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The Seventeenth Amendment


The conservative dream of repealing the Seventeenth Amendment will not go away. The idea that the people could have the direct election of senators seems utterly uncontroversial to 99.9 percent of Americans. But not to the people who want to strip tens of millions of health care, among many other things. For them, their ability to control state legislatures would guarantee a permanent Republican majority and truly install the New Gilded Age.

Say “hello” to the American Legislative Exchange Council, or ALEC, the corporate-funded project to impose a top-down right-wing agenda on the states. ALEC is considering whether to adopt a new piece of “model legislation” that proposes to do away with an elected Senate.

The idea of reversing 104 years of representative democracy and returning to the bad old days when senators were chosen via backroom deals between wealthy campaign donors, corporate lobbyists, and crooked legislators, is not new. The John Birch Society peddled the proposal decades ago. But with the rise of the “Tea Party” movement, the notion moved into the conservative mainstream.

Then–Texas Governor Rick Perry argued in 2012 that the direct election of senators “took the states out of the process.” Several Republican senators apparently agree, with Utah Senator Mike Lee referring to the 17th Amendment as “a mistake” and Arizona Senator Jeff Flake saying, “I think it’s better as it reinforces the notion of federalism to have senators appointed by state legislatures.” What was once a fringe fantasy is being taken ever more seriously by conservative strategists.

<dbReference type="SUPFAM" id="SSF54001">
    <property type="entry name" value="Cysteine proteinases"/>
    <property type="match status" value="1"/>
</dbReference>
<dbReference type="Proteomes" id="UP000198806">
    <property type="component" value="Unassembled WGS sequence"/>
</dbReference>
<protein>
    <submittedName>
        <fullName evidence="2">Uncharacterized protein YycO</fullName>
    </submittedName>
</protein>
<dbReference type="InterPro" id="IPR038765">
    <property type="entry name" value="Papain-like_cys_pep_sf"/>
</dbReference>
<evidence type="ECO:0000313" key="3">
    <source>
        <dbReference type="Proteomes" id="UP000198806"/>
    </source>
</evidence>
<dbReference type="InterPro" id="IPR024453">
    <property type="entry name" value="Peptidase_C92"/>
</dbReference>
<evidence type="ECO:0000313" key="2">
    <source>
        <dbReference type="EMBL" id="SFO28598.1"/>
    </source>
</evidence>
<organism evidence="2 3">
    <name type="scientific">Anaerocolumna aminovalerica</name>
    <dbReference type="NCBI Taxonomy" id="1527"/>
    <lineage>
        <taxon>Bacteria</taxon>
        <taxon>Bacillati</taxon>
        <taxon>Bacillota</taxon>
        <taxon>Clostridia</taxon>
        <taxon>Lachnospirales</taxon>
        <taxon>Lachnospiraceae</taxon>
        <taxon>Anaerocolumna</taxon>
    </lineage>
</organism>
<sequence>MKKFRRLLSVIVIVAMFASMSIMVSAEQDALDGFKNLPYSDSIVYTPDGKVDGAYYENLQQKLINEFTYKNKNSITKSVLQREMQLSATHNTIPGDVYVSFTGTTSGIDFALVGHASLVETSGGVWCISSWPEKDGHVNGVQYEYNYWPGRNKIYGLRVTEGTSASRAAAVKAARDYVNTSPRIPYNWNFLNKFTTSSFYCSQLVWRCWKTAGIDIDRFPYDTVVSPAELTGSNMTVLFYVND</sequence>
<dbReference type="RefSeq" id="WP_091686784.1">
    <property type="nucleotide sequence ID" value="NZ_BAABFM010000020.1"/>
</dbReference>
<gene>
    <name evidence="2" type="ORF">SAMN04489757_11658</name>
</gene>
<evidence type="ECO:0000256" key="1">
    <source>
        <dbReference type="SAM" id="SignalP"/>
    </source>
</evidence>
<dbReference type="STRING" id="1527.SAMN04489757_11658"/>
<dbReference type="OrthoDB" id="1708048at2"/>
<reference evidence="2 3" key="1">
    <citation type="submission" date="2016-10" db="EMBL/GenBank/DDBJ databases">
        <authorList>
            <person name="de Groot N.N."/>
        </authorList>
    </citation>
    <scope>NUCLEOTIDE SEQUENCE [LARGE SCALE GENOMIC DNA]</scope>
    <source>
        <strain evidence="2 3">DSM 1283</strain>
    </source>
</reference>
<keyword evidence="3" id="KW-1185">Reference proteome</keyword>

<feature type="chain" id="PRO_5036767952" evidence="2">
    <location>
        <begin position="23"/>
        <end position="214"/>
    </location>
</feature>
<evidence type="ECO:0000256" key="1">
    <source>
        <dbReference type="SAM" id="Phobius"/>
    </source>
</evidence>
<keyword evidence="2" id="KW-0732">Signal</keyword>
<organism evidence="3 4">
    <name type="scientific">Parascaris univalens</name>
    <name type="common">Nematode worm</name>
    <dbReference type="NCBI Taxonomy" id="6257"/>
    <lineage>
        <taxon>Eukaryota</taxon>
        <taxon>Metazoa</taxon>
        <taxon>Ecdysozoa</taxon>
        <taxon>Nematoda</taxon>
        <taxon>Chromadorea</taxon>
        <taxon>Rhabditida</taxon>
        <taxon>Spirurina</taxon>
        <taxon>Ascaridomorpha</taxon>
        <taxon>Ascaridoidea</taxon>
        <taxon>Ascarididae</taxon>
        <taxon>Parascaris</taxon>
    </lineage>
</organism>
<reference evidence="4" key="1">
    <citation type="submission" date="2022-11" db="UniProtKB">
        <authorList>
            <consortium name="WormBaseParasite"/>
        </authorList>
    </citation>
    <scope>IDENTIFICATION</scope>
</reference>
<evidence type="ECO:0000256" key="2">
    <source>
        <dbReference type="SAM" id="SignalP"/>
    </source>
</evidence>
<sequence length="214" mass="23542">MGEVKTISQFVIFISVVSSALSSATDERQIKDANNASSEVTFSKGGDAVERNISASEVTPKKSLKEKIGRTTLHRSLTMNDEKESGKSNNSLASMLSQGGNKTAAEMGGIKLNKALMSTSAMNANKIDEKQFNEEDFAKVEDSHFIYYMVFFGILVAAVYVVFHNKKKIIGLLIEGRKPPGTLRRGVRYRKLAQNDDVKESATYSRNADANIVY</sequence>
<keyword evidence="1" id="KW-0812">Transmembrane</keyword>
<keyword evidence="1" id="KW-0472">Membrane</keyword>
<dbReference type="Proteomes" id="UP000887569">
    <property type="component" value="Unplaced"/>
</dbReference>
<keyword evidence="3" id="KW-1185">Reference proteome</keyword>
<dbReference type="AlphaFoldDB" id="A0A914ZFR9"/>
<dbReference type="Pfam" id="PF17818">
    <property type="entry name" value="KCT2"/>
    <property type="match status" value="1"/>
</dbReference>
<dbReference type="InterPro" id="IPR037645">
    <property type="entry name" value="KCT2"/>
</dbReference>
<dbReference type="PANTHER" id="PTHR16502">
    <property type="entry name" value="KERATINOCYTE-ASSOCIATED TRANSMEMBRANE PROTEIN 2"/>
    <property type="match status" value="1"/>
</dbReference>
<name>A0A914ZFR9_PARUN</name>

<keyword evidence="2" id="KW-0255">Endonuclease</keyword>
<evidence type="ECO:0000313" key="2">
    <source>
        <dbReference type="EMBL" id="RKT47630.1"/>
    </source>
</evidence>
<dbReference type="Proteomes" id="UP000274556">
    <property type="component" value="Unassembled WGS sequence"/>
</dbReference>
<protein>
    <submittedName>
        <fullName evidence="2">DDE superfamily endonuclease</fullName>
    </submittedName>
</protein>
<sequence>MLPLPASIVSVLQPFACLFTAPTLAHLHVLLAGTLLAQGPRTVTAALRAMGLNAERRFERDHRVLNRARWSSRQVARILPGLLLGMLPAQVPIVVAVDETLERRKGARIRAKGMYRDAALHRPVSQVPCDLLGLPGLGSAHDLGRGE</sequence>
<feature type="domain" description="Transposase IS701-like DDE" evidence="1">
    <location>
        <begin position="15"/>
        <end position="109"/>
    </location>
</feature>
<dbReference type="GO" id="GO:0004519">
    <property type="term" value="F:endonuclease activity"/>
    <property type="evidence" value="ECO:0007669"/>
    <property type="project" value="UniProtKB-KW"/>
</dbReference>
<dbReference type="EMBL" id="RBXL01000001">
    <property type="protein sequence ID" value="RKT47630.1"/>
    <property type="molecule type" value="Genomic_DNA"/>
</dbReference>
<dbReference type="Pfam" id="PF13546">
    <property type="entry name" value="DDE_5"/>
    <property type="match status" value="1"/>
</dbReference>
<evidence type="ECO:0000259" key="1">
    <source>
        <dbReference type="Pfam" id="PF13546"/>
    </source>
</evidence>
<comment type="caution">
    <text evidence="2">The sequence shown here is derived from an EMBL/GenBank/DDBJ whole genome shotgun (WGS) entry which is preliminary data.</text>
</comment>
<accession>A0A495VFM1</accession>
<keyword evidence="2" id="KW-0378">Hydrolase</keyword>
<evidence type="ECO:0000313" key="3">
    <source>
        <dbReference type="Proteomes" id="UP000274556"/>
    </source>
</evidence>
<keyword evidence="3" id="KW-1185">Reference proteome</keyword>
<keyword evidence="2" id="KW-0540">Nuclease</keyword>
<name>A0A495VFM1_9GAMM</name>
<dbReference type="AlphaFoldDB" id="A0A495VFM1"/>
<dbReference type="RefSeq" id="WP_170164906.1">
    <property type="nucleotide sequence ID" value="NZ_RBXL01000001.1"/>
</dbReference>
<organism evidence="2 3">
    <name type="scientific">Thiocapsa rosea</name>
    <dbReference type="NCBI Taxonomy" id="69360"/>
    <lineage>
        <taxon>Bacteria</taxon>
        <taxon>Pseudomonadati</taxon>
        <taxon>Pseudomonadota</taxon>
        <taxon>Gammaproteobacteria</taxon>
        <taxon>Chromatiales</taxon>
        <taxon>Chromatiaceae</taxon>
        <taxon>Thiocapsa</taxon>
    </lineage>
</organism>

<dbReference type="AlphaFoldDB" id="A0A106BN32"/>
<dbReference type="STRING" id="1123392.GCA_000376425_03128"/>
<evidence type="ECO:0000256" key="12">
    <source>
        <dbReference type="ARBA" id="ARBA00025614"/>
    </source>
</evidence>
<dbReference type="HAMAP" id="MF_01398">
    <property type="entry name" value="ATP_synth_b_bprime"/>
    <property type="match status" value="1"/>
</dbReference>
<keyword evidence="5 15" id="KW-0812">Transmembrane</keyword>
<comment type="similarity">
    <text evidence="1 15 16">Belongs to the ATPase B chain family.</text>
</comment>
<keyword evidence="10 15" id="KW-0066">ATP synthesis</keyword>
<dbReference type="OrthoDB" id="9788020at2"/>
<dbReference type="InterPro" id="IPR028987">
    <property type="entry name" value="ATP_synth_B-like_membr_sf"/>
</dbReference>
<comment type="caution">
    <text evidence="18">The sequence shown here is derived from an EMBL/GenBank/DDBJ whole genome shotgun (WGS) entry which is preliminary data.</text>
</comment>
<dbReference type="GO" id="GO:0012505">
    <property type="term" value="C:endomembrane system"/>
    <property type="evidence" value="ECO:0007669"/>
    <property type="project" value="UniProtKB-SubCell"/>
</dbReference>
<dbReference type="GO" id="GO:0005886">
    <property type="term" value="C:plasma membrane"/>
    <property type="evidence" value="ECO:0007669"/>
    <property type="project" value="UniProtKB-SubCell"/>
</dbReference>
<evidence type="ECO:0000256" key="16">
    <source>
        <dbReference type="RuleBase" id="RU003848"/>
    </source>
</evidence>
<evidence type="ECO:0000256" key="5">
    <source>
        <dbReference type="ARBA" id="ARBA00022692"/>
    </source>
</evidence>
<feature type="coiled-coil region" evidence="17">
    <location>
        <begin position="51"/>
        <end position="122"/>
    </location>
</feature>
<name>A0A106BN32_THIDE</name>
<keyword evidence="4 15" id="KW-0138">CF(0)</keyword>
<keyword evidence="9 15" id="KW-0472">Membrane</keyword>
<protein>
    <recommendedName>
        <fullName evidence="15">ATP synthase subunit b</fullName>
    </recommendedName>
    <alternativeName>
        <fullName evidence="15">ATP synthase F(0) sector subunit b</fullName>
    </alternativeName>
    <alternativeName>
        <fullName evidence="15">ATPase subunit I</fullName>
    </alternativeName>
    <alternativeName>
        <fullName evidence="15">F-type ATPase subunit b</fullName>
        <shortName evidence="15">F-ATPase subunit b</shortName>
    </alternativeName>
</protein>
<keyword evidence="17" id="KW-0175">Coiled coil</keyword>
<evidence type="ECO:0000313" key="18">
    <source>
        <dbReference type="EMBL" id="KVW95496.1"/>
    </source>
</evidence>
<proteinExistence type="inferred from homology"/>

Last year, ALEC published an article by a so-called “subject matter expert” arguing that the popular election of senators is “disenfranchising the States.” The article made an old-school states’ rights argument for taking the power to choose senators away from the people and giving it to the politicians who sit in state legislatures.

ALEC has yet to formally embrace the theory, but last month it circulated a “draft resolution recommending constitutional amendment restoring election of u.s. senators to the legislatures of the sovereign states.” That resolution is among the items expected to be considered at this week’s annual meeting of the influential group.

It’s unlikely this would happen, simply because of the difficulty of getting a constitutional amendment ratified. ALEC controls a lot of states, but it doesn’t control 38 states to the extent of repealing one of the nation’s core political reforms. If this happens, so many democratic norms have been rolled back that we are barely recognizable. On the other hand, it is 2017 so all manners of horrors are on the table. And to be clear, the idea of a plutocrat paying cash to state legislators for a Senate seat is the ALEC ideal, not a problem.

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